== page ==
What is Hardscape Design?
What’s the point in having a stunningly landscaped yard if you and your family can’t enjoy it? Hardscape design transforms a humdrum yard into a private oasis where you can rest, wander and entertain.
You may not even think about hardscaping when you’re planning your yard, but it’s an essential part of landscaping. Skilled hard landscape design is not only beautiful to look upon, but also essential for a practical, useable yard:
- A durable brick patio that complements your interior provides a seamless flow between inside and out.
- A gravel path keeps the dirt off your feet and invites you to walk amongst your beautifully-planted yard.
- A well-placed bench is both a design feature and a place to rest.
- A wooden fence with all-season climbers offers privacy and color all year round.
- Stone retaining walls that transform a steeply-sloped garden into a stunning floral display.
What Is Hardscaping?
In a nutshell, hardscaping is the non-plant parts of your yard. If you have these elements in your yard, it’s hardscaped:
Proper hardscape construction acts as an anchor for your flowers and shrubbery and protects your yard from erosion and water runoff. So, you shouldn’t even think about planting until you’ve decided on the hardscape elements in your yard. Or you may find yourself digging up your expensive roses to make space for an ornamental pond.
What Are Hardscaping Materials?
Hardscaping usually incorporates materials that are more hardwearing than the living parts of your garden. The hardscaping materials at your disposal depend on many factors, like the style of your garden, your home and its surrounding area, and your budget.
Hardscaping materials can include:
- Stone patios and retaining walls.
- Concrete walkways and driveways.
- Wood fencing and decks.
- Plastic drainage and lining for water features.
- Gravel paths and paving.
Water features like fountains or ponds also fall under the definition of hardscape. For example, it’s essential that you install a pond using the correct liner and drainage materials. If you do your hardscape research before you start digging, you’ll save yourself a lot of time and headaches later down the line.
What Is the Difference Between Soft and Hard Landscaping?
Soft landscaping involves the living parts of your yard, like soil, plants, grass, trees and shrubs. It’s the materials that first come to mind when you think of a garden. But all outdoor spaces need hard landscape design to define and link the different areas of a yard.
Good hardscape design also allows for a seamless transition between your home and your yard. For example, a natural-stone driveway invites your guests from the street to your home, and a patio extends your kitchen and living area in good weather.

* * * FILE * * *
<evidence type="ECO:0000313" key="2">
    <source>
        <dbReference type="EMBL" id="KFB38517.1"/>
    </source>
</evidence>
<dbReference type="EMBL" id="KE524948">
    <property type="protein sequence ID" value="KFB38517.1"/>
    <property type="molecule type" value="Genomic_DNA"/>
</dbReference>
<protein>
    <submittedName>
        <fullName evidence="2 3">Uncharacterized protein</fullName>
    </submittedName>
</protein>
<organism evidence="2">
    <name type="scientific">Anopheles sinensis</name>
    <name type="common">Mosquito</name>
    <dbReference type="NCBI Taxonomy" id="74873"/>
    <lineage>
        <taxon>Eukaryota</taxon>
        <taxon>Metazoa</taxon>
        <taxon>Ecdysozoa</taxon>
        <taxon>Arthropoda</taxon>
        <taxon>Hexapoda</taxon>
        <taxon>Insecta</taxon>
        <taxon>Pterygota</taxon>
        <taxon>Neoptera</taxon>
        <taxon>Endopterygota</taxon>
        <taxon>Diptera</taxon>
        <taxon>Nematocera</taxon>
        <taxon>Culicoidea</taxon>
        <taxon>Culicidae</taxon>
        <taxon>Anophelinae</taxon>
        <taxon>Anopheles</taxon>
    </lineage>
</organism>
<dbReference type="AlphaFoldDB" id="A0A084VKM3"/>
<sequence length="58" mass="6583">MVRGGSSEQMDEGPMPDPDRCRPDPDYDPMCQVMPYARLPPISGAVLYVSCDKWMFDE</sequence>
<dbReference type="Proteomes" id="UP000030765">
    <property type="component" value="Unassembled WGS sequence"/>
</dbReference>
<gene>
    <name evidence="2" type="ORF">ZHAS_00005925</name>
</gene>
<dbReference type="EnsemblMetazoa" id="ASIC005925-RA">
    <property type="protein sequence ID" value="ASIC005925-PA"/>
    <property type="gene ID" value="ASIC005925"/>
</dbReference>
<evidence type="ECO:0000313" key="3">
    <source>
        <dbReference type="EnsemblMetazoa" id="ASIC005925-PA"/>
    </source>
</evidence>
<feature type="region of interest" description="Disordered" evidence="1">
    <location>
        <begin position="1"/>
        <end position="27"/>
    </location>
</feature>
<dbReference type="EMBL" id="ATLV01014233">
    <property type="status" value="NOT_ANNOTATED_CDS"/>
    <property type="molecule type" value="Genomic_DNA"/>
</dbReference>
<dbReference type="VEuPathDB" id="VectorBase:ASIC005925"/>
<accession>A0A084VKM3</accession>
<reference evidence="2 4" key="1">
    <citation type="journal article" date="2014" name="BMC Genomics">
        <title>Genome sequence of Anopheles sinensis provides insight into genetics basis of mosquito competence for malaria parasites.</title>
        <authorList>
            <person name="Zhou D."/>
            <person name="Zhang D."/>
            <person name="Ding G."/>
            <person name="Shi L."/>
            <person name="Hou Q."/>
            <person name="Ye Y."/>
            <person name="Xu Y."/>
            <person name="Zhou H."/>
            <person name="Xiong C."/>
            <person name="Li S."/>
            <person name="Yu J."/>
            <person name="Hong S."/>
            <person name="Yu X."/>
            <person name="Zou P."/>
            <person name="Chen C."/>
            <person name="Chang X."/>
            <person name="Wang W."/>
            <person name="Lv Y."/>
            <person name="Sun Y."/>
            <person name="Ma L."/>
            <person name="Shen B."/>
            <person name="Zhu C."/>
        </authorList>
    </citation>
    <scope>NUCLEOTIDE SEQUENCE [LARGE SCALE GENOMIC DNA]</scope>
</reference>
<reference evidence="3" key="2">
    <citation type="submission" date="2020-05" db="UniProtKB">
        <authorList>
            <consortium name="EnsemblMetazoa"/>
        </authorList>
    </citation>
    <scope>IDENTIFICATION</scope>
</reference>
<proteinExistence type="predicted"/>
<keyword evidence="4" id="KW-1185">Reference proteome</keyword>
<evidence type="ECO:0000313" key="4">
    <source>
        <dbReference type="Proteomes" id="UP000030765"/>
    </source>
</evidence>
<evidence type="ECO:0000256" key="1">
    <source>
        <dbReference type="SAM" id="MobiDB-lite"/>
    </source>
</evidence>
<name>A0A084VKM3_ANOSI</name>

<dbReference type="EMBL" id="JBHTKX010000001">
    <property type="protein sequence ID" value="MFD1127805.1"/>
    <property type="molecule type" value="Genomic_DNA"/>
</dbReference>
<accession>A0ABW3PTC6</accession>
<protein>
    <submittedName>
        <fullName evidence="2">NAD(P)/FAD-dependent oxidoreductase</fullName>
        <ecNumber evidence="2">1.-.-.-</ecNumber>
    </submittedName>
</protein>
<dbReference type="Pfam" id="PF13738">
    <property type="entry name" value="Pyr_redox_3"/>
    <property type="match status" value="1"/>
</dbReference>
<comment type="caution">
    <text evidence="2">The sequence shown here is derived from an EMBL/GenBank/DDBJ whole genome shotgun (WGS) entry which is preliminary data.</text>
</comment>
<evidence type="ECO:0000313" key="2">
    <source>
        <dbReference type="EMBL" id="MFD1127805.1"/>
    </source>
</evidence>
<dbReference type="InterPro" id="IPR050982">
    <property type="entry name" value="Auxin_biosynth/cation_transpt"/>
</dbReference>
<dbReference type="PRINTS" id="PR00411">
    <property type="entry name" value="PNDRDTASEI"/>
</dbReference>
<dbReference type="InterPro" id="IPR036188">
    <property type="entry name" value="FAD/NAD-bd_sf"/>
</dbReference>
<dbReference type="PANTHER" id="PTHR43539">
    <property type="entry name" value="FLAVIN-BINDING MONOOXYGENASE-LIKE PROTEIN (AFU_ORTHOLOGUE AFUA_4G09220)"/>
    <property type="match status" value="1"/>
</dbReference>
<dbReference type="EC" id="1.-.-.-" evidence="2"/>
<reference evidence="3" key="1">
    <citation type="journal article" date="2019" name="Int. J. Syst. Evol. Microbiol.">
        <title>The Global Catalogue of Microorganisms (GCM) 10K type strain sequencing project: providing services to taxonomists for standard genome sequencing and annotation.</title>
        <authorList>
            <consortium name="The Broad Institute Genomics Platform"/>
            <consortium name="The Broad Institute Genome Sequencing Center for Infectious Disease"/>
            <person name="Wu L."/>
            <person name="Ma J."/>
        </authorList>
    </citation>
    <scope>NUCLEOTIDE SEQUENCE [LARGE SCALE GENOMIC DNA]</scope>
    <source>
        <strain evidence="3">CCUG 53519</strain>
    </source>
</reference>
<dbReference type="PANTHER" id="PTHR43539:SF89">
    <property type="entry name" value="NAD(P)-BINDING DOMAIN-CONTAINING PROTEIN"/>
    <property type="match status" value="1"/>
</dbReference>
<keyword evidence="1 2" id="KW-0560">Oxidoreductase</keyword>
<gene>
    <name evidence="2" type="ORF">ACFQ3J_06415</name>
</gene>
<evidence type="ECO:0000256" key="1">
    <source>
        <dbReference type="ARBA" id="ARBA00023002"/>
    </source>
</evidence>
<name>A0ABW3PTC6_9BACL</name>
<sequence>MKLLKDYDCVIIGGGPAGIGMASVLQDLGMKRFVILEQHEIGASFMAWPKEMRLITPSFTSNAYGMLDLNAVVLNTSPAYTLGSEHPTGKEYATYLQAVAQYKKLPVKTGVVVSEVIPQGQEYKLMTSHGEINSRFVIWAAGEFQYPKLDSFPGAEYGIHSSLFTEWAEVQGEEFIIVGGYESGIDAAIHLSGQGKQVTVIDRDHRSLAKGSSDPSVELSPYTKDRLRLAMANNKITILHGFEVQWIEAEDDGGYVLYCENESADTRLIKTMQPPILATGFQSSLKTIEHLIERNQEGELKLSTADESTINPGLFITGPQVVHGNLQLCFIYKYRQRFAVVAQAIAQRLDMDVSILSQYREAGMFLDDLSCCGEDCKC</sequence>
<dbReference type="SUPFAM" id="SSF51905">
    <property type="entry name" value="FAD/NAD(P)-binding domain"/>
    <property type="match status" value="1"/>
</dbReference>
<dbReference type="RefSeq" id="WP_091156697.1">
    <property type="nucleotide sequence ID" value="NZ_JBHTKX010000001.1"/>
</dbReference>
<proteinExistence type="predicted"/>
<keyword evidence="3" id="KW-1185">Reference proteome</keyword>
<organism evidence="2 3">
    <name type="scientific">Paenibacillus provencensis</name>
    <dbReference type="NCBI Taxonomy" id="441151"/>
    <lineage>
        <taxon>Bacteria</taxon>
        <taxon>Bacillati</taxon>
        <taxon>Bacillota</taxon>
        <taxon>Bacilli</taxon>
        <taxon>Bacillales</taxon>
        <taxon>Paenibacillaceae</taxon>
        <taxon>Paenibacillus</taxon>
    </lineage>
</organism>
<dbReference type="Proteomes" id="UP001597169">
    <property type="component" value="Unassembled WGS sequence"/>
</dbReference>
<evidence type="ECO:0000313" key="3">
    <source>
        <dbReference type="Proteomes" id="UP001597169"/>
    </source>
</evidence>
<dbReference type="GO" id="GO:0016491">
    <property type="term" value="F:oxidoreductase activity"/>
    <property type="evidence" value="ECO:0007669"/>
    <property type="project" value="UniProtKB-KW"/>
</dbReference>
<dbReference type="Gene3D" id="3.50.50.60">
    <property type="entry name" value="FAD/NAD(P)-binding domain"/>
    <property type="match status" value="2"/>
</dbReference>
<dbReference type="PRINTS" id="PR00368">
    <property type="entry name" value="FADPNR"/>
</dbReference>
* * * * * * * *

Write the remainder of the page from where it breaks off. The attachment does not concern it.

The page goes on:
Because hardscaping is the foundation of your yard, you must make sure to design the hardscaped parts first before you start laying turf and planting flowers.
What’s the Best Hardscape Design for My Yard?
When hardscape designing your yard, you want to make sure your outdoor spaces are both attractive and practical. You should also factor in the size and slope of your yard, how much effort you want to spend maintaining it and whether you have children or pets.
- If you dream of a vegetable garden but have a dog that enjoys digging holes, consider using wooden planter boxes that are built off the ground. They’ll also save your back when weeding.
- Consider both the exterior and interior of your home when you’re hardscaping. Does the material and color of your driveway complement the outside of your home? Are you using similar materials inside and outside, like stone, wood or brick?
- If you want to enjoy your yard in all weathers and temperatures, shelter and shade are must-haves. Gazebos make a statement, draw the eye and suit the bigger space. Or an overhang for your patio will tempt your family outdoors on a hot day.
- If you don’t have much of a green thumb, hardscaping can drastically reduce yard maintenance. Think of installing retaining walls or a large, hardwearing patio. You could also replace your lawn with colored gravel.
- Hero pieces aren’t just for interior design. A stunning hardscape element like a pond or fountain attracts attention and balances out the surrounding foliage.
What Should I Know About Doing a Hardscape Project?
There’s no sugarcoating it. Most hardscaping projects are downright hard work, especially in hot weather. So, plan the work during the cooler months and don’t hesitate to ask for help. Before you get started, make sure you’ve done your research and measurements thoroughly in case you run out of materials half-way or realize your driveway isn’t level.
You may also need heavy machinery that’s expensive, so consider renting these machines rather than buying them. And make sure to shop around for materials before you get started to ensure value for money.
Hardscaping is crucial for a yard that’s both beautiful and useable, but it’s also time-consuming and hard work. So, if you need help with the hardscape design of your yard in Asheville, get in touch. We’ll take care of all your hard-landscaping needs with the highest standard of finish, attention to detail and quality of materials.